The role of religious identity in Pakistan has been an important part of the history of Pakistan. Many of the present day conflicts, from intercommunal violence to blasphemy laws, occur along the fault lines of religious communities. As Farahnaz Isphani has argued in her recent book, Purifying the Land of the Pure, there has been a sense in which rather than protecting the rights of all religious groups, the Pakistani state and society has sought to “purify” the community. From its pre-independence population of 20.5% non-Muslims, the present number of non-Muslim minorities is estimated at less than 4%. The factors that have contributed to this are numerous and the present day implications for all Pakistanis – Muslim and non-Muslim alike – are concerning. Hostilities and restrictions have been directed not only at non-Muslims, but non-Sunnis or those who would defend views considered outside the accepted orthodoxy.
What are the current challenges that are faced by Pakistan’s religious minorities? What can be done to promote a religious freedom that protects the rights of all Pakistani’s to freely believe as they wish, act on those beliefs, and participate in all of life?
A series of experts from Pakistan and around the world have contributed articles answering these questions.
By Muhammad Akram
When it comes to rights for religious minorities, Pakistan is the focus of much international controversy, even though Pakistan’s religious minorities constitute just 3.7% of its population of about 205 million. These rights include freedom of religion, economic opportunities, political representations, and socio-identical acceptability of minorities by the Muslim majority and state.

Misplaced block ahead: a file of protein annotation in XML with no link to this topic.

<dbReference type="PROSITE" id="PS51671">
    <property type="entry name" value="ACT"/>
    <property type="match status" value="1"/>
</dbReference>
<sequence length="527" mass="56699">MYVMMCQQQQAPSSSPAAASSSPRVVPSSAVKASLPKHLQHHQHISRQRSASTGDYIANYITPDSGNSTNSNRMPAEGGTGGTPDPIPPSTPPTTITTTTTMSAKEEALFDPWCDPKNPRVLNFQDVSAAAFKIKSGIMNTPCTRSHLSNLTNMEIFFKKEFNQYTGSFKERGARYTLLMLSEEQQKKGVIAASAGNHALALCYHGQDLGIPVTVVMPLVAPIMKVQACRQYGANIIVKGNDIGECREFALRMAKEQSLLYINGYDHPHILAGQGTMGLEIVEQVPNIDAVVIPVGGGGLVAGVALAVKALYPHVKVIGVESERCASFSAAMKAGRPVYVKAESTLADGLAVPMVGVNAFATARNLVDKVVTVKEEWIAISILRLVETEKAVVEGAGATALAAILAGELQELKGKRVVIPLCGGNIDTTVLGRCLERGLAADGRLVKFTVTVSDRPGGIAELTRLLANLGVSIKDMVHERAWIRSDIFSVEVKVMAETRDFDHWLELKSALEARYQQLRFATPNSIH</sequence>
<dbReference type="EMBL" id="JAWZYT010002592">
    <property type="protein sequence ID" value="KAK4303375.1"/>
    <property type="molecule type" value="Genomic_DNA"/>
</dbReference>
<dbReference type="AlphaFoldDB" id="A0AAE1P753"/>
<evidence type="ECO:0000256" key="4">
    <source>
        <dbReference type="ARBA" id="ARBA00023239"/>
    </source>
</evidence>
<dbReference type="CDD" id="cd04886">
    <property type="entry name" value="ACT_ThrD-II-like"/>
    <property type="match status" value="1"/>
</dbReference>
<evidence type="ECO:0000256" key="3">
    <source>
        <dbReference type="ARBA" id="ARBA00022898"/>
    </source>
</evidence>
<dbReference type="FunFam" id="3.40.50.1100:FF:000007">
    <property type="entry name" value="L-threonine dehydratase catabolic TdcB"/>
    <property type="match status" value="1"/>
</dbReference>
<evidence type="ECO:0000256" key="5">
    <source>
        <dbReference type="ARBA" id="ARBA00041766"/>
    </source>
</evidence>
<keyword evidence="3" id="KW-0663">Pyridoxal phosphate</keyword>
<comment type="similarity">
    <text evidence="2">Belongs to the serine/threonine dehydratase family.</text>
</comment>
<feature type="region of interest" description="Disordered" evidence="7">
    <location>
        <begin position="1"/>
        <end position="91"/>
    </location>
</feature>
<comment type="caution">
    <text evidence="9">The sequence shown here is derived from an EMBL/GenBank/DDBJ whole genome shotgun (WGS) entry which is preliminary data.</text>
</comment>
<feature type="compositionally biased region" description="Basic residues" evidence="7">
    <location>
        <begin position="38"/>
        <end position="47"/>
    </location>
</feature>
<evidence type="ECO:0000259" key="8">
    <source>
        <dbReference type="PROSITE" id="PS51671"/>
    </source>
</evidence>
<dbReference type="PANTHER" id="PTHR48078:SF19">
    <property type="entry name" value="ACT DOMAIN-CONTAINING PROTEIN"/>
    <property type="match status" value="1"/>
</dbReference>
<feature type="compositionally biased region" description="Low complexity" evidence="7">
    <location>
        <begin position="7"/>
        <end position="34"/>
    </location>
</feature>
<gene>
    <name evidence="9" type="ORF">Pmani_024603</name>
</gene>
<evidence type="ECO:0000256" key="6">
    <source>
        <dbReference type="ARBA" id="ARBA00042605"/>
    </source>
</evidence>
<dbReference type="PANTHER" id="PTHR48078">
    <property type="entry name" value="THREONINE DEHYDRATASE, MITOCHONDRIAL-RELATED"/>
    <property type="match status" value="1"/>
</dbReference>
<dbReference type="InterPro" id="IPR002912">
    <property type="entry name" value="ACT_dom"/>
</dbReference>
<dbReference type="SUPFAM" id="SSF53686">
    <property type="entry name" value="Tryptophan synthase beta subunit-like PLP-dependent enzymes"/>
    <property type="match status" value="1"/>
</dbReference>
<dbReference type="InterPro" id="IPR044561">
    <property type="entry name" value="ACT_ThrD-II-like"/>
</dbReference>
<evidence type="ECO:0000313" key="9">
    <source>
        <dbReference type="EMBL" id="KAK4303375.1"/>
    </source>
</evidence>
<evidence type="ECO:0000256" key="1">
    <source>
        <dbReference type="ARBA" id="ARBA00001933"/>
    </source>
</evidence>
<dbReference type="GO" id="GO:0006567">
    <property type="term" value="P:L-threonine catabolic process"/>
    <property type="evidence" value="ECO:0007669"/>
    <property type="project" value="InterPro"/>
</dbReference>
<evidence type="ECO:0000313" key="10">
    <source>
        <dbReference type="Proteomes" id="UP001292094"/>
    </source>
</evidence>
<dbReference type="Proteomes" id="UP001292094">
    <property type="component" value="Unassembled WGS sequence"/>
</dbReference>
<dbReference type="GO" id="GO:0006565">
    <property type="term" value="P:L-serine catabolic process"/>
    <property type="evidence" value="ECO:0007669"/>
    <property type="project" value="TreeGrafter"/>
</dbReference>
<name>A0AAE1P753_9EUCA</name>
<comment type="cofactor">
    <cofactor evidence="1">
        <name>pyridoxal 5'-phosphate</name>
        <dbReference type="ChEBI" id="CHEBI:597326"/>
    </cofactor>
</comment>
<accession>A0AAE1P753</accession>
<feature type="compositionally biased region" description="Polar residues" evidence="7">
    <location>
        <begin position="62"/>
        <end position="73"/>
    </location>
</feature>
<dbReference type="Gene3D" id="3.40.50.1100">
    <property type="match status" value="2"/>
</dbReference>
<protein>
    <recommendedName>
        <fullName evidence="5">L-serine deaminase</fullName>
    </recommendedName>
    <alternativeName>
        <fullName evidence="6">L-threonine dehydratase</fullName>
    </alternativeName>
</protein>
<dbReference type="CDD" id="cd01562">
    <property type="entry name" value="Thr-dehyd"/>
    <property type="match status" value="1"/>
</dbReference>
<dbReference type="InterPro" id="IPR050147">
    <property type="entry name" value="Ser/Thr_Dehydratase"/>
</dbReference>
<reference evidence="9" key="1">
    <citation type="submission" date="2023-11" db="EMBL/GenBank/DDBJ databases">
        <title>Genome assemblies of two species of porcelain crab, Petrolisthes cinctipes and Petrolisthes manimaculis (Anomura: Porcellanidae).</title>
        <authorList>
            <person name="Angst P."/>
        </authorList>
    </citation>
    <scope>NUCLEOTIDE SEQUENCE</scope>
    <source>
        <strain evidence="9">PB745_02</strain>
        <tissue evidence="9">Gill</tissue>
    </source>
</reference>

I have experienced that there is a Muslim voice for the protection of equal citizenship rights for religious minorities, and it is encouraging that at least a few Muslim religious leaders and other groups recognize they need to play an active role in this regard. They are involved in different ways to address the issues of religious minorities in the country.
By Mustafa Akhwand
While freedom of expression was a basis of separation of the territory we now recognize as Pakistan from India, religious intolerance has plagued the nation. Religious minorities have been targeted and limited in expression.
The real question is, what has caused the growth of hatred and unacceptance in a nation born from the struggle for freedom?
By Lisa Curtis
Pakistani Prime Minister Nawaz Sharif made an important gesture toward Pakistan’s religious minorities when he gave a speech March 14, 2017 criticizing Islamist extremist ideology at an event celebrating a Hindu holiday. In his speech, made in Karachi on the festival of Holi, he said, “Pakistan was not made so one religion can dominate over others.…Pakistan’s creation itself was a struggle against religious oppression.”
These are profound statements that deserve repetition and reinforcement, particularly if Pakistan wants to win the battle against terrorism.
By Minhas Majeed Khan
The creation of Pakistan in 1947 brought hopes not only to Muslims but also to religious minorities. The founding father, Quaid–e–Azam Mohammad Ali Jinnah, envisioned a state that represents all communities in policy making. For Jinnah the spirit of nationhood [National Identity] was to live in unity, that is, each individual ceasing their faiths whether Hindu, Christian, Sikh or Muslim. Not in a religious sense, because that is their personal faith [Religious Identity], but in a political sense as the citizen of the state [National identity]. Unfortunately, after his death, his predecessors deviated from the ideology he defined.
By Farahnaz Ispahani
Pakistan’s treatment of its religious minorities has attracted global condemnation for years. Aware that the world sees Pakistan as insecure for religious minorities, Pakistan’s leaders are now engaging in symbolic gestures of concern for minorities after years of appealing just to majority sentiment. But positive gestures such as Muslim politicians attending Diwali celebrations alongside Hindus or showing up at Christian Christmas events has done little to abate the wave of extremism that has progressively endangered all of Pakistan’s minorities.